Why doesnt every profession go into a lockout and see if we all get paid more? Wait stuff like that doesnt happen in the real world.

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#23 Puritania
November 22 2012, 02:25AM
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BeerLeagueLegend wrote:

Great article illustrating NHLPA's inferior intelligence by a a so-called 'professional writer' that doesn't even understand the difference between 'site' and 'cite'... Your grade 5 teacher would be proud.

Bravo genius!

http://www.youtube.com/watch?v=7cohlEmznmM

*nsfw*

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#24 book¡e
November 22 2012, 06:59AM
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I'd like to put a whole in Jeff O'Neil's head!

Sorry for the above statement, my account was hacked.

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#25 alphah.
November 22 2012, 09:55AM
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IMHO, Jeff O'Neill's comment was hilarious and the most entertaining thing to happen in the NHL this season. I have been really busy, but I can't even remember the last time there was a must-see game or big time highlight.

I think it is actually doubly hilarious that he followed up with "my account has been hacked" - personally I assume that is somewhat tongue in cheek, and just adds to the entertainment value. Awesome.

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#26 blue31
November 22 2012, 10:12AM
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NHL players = Punks with good genetics

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#27 Dallylamma
November 22 2012, 10:16AM
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The 'hacked account' excuse is the lamest excuse that ever lamed. It's as bad as the 'I'm sorry if you were offended' non-appology appology.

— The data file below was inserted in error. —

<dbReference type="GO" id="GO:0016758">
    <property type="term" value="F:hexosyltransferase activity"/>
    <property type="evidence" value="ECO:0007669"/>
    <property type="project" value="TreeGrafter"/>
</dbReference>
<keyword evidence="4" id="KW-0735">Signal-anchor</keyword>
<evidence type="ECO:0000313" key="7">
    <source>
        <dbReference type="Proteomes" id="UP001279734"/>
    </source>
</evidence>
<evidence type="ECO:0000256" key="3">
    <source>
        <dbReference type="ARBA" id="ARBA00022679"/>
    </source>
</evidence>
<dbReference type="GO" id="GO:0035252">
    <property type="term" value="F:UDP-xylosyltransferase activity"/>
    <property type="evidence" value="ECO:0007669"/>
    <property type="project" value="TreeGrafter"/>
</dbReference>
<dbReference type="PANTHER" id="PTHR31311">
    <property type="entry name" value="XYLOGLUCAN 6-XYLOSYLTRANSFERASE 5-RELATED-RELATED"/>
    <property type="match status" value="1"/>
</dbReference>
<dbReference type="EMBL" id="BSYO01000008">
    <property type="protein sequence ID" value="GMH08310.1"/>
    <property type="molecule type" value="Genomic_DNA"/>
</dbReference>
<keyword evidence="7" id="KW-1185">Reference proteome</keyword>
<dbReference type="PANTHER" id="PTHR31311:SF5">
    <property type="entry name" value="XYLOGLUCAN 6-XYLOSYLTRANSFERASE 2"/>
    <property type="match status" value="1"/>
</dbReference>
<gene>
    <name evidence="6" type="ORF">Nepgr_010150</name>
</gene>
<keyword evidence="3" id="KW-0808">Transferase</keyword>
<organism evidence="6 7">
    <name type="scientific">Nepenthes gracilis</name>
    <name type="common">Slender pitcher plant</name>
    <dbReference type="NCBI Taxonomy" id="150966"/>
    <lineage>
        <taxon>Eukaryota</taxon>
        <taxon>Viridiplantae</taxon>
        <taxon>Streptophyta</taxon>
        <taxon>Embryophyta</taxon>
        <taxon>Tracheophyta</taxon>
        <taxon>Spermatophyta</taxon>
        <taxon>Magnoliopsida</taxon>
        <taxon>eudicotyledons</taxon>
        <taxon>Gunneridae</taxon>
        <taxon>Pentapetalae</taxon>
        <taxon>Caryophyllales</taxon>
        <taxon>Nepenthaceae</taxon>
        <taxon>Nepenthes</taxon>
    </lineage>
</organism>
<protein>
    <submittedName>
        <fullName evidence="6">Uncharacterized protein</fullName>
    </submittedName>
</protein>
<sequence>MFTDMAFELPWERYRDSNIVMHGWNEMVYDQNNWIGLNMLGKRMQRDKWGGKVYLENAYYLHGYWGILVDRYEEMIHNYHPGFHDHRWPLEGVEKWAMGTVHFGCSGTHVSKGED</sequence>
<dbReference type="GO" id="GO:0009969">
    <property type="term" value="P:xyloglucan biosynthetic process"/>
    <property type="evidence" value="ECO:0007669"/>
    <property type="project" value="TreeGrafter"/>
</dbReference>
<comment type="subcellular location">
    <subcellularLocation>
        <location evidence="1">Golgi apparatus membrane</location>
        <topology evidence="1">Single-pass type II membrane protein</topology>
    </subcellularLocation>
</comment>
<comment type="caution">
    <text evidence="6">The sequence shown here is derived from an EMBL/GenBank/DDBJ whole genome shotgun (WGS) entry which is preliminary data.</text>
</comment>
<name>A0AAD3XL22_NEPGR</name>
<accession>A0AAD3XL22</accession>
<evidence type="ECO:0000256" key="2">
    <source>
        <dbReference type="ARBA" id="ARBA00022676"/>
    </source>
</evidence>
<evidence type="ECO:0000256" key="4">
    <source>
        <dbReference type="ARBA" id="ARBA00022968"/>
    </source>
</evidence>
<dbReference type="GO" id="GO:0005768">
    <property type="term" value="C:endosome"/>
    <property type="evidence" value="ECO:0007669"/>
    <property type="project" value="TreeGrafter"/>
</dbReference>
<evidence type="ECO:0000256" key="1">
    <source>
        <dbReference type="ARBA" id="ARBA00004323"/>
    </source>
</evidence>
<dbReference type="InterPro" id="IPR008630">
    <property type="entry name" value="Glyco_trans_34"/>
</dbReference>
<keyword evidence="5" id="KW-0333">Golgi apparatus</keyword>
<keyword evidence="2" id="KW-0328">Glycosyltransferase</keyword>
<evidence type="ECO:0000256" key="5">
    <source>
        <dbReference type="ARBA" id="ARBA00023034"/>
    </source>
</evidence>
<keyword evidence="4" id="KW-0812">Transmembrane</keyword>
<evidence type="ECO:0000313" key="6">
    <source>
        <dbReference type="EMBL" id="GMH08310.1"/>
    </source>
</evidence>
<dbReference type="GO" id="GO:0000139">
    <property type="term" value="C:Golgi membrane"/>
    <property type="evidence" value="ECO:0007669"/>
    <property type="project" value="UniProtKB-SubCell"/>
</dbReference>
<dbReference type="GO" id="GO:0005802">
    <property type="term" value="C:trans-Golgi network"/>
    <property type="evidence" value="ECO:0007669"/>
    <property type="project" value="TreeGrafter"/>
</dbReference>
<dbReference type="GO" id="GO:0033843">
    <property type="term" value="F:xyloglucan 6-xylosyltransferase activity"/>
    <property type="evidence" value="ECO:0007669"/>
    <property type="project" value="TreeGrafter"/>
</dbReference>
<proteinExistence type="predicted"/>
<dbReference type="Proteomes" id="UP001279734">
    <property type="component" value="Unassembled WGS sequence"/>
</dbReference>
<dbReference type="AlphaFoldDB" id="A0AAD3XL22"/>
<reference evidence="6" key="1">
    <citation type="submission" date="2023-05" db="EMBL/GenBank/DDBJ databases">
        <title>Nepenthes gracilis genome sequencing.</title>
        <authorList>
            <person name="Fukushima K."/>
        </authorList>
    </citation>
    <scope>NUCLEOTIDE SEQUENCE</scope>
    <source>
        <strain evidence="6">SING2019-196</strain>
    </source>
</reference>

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#28 BucHussey
November 22 2012, 10:21AM
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Bobby "The Brain" Heenan = Donald Fehr Pallbearer = Gary Bettman

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#29 Gitagrip
November 22 2012, 10:36AM
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A tiny handful of players who publicly focus their ill advised rants against Bettman may actually believe that he, unilaterally, is making the decisions for the league. He's an employee, a negotiator, the spokesman for 30 owners. Every time I hear a player say Gary is some kind of "A Whole" I read and substitute the player's team owner's name in place of Bettman. "Hey Mr. Jacobs or Mr. Schnieder you're a cancer on the game." That makes the player sound a Whole lot smarter. Enough with the Bettman bashing. It's so moronic.

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#30 The Soup Fascist
November 22 2012, 10:59AM
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Dallylamma wrote:

The 'hacked account' excuse is the lamest excuse that ever lamed. It's as bad as the 'I'm sorry if you were offended' non-appology appology.

I do think it is either:

a) A somewhat self-effacing, tounge in cheek comment putting "MY last tweet" and "hacked MY account" in the same tweet. A clever way of making the best of a bad situation.

or

b) Jeff O'Neill could be the dumbest person in the world.

Hmm. Let's see. Rocked a mullet (only Smytty gets a pass here). Gave up a multi-million dollar career because he didn't like airplanes. Voluntarily asked to be traded to the Leafs in 2005 ??? WTF? ......bing bing bing... AND WE HAVE A WINNER!

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#31 Czar
November 22 2012, 12:27PM
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@Puritania

Well played sir! Your Mom wasn't reading over your shoulder was she?

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#32 Puritania
November 22 2012, 01:23PM
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Czar wrote:

Well played sir! Your Mom wasn't reading over your shoulder was she?

She provided the link!

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#33 Levi
November 27 2012, 10:28AM
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yawto wrote:

Not like any of these guys have had a job based on intelligence in the fist place.

Assuming a narrow definition of intelligence, there is actually a large degree intelligence required to play pro hockey, including fast decision making based on complex situations, focus, and making adjustments based on feedback. Plus, exercise has been shown to enhance cognitive function. Your comment is a common example of bigotry toward athletes.